Home » Budget Industry » ‘3rd Fleet Forward’ One of Several Tools to Deter North Korean Aggression


‘3rd Fleet Forward’ One of Several Tools to Deter North Korean Aggression

Sailors man the rails on the flight deck of USS Ronald Reagan (CVN-76), as the ship pulls into Busan, Korea on Oct, 16 2016. US Navy Photo

Sailors man the rails on the flight deck of USS Ronald Reagan (CVN-76), as the ship pulls into Busan, Korea on Oct, 16 2016. US Navy Photo

SAN DIEGO, Calif. — Navy forces are preparing for a conflict on the Korean Peninsula – the most likely “fight tonight” scenario they face – by shifting U.S. 3rd Fleet forces as well as the most advanced platforms into the Western Pacific.

Vice Adm. Joseph Aucoin, commander of U.S. 7th Fleet, said North Korea is the only country in his area of operations which is not seeing an improved relationship with the United States, and “if there’s a fight tonight, it’s probably going to happen on the Korean Peninsula.”

Aucoin, speaking at the WEST 2017 conference, said that “we hope that North Korea abides by the United Nations Security Council resolution to stop development of nuclear weapons, but I’m not holding my breath on that regard.” He then described a three-pronged approach for naval forces dealing with that North Korean threat: “technology, our partnerships, and training.”

“Technology, really with the shift to the Pacific we get the best equipment,” he explained.
“We’ve got E-2Ds out there in Iwakuni (Japan) now, we’ve got F-35Bs with III [Marine Expeditionary Force], we’ve got an all-Super Hornet air wing, and in a couple years we’ll have F-35Cs out there. We have Virginia-class submarines making lots of deployments in the Western Pacific, and we also have high-end upgraded [ballistic missile defense] shooters in our DDGs. And so that, combined with the TPY-2s (radars) we have in Japan, the Patriot (missile defense) batteries, provides a pretty good umbrella as far as ballistic missile defense. As far as partnerships, we’re in our 64th year with the South Koreans and the treaty, our alliance that is the foundation for peace and stability in the peninsula and in the region in Northeast Asia. … We do a lot of exercises, we have two major exercises under [U.S. Forces Korea commander Gen. Vincent] Brooks, Key Resolve and Ulchi-Freedom Guardian, that we show the North that we’re ready to deter any aggression. With those exercises and those partnerships, I think on a daily basis we show the North that we’re ready to effectively stop them if the need arises.”

North Korean leader Kim Jong Un during a test-fire of a strategic submarine underwater ballistic missile in 2015. KCNA Photo

North Korean leader Kim Jong Un during a test-fire of a strategic submarine underwater ballistic missile in 2015. KCNA Photo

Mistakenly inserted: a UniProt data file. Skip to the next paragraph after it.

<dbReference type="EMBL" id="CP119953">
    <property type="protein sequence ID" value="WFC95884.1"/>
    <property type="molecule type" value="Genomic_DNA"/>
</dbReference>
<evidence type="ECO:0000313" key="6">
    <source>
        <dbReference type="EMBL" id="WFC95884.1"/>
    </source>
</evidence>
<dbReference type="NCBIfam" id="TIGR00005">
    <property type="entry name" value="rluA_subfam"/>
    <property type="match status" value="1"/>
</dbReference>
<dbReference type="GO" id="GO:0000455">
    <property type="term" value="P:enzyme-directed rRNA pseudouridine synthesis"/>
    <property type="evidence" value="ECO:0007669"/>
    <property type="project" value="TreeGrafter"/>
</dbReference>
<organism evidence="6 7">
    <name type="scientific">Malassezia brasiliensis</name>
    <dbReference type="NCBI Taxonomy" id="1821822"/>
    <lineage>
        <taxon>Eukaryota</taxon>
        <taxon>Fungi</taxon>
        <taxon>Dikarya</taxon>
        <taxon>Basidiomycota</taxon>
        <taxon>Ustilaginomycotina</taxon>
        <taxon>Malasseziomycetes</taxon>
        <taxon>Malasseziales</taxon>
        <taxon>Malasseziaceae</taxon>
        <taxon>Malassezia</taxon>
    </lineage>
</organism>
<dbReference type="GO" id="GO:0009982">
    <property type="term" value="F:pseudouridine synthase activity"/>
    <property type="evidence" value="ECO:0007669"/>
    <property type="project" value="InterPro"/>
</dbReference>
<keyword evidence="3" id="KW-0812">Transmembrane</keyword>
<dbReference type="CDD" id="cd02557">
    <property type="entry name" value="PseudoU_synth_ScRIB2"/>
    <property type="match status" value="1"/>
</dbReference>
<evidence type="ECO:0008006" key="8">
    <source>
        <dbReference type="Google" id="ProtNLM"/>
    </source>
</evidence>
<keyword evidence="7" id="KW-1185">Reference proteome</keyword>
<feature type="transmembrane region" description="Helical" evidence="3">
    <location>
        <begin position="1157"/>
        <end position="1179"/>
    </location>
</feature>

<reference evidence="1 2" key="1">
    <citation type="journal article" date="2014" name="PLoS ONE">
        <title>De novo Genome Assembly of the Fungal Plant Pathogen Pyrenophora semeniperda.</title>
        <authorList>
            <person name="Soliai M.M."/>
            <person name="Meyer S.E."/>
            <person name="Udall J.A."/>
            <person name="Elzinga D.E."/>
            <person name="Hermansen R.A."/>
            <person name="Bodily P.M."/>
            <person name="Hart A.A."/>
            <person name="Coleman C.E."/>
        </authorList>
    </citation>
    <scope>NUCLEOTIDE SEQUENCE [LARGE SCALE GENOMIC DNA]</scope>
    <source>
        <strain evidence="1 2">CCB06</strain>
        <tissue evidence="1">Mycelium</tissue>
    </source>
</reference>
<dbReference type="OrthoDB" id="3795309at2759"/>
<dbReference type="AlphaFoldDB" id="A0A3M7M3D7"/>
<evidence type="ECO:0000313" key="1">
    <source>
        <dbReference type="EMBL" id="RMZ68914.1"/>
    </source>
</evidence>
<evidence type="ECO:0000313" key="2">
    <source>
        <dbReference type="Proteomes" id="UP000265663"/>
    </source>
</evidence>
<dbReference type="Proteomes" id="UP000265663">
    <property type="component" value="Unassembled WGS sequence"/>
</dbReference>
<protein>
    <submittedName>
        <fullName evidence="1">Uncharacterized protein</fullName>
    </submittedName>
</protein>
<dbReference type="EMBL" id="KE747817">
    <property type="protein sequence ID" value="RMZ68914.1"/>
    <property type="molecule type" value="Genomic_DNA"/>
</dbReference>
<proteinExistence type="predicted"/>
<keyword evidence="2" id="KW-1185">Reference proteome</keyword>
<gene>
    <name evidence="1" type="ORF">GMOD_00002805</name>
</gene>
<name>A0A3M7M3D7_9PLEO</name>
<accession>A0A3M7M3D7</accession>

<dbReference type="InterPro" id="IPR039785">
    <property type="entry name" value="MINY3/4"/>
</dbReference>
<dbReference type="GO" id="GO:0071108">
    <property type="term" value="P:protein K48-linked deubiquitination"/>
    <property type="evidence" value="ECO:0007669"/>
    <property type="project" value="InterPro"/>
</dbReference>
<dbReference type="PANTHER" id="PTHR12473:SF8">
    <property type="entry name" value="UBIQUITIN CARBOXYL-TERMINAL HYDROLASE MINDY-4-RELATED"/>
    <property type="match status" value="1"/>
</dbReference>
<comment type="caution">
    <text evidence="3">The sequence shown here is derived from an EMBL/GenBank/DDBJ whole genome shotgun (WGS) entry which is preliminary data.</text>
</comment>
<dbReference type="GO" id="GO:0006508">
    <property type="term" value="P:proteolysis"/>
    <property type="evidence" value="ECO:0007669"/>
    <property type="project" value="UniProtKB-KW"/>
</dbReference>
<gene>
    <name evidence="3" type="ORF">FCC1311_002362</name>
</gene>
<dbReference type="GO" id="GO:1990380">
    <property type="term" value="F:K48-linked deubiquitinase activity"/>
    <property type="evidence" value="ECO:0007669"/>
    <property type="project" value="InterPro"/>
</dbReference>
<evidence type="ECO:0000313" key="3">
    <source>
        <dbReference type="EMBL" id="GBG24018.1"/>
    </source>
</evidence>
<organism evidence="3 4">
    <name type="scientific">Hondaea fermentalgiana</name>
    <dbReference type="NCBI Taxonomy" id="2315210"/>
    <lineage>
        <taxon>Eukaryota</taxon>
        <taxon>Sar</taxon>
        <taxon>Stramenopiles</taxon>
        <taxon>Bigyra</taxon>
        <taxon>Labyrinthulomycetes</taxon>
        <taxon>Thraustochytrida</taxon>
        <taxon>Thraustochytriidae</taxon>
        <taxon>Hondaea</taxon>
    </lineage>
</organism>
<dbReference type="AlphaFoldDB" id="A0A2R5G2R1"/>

Of course, North Korea isn’t the only threat the Pacific faces. To allow 7th Fleet to focus more resources on a potential North Korean contingency, U.S. 3rd Fleet is building up its ability to operate forces beyond the International Date Line, in areas of the Western Pacific traditionally commanded by 7th Fleet.

This “3rd Fleet Forward” concept was announced by U.S. Pacific Fleet commander Adm. Scott Swift in 2015, but 3rd Fleet commander Vice Adm. Nora Tyson said at the conference that the North Korean threat was a main driver behind this effort.

“What we have done in the past really 18 months is we, 3rd Fleet, have worked very closely with 7th Fleet and PACFLT in developing our, 3rd fleet’s, capability to command and control forces forward in the Western Pacific, with the assumption that if something were to happen – and as [Aucoin] said, the number-one probability fight-tonight scenario would be on the Korean Peninsula, would be in the KTO, Korean Theater of Operations,” she said during the same panel discussion.
“If that were the case, the assumption is that [Aucoin] and his team would be pretty busy up there working for Gen. Brooks and managing that problem, and 3rd Fleet would be available to provide that command element to handle whatever else may happen in the Pacific Fleet AOR … be it a major humanitarian disaster requiring that level of [joint task force] three-star commander, be it some scenario, maritime security issue in the South China Sea. So we have been working very closely with 7th Fleet, [Aucoin] and his team, and PACFLT to ensure that we have the connective tissue where if something were to happen that 3rd Fleet could very quickly respond, complement [Aucoin] and his team and handle whatever scenario may come to pass in the Pacific theater.”

USS Dewey (DDG-105), USS Wayne E. Meyer (DDG-108), USS Carl Vinson (CVN-70), USS OÕKane (DDG-77) and USS Sterett (DDG-104) participate in a show of force transit training exercise on Nov. 4, 2016. US Navy Photo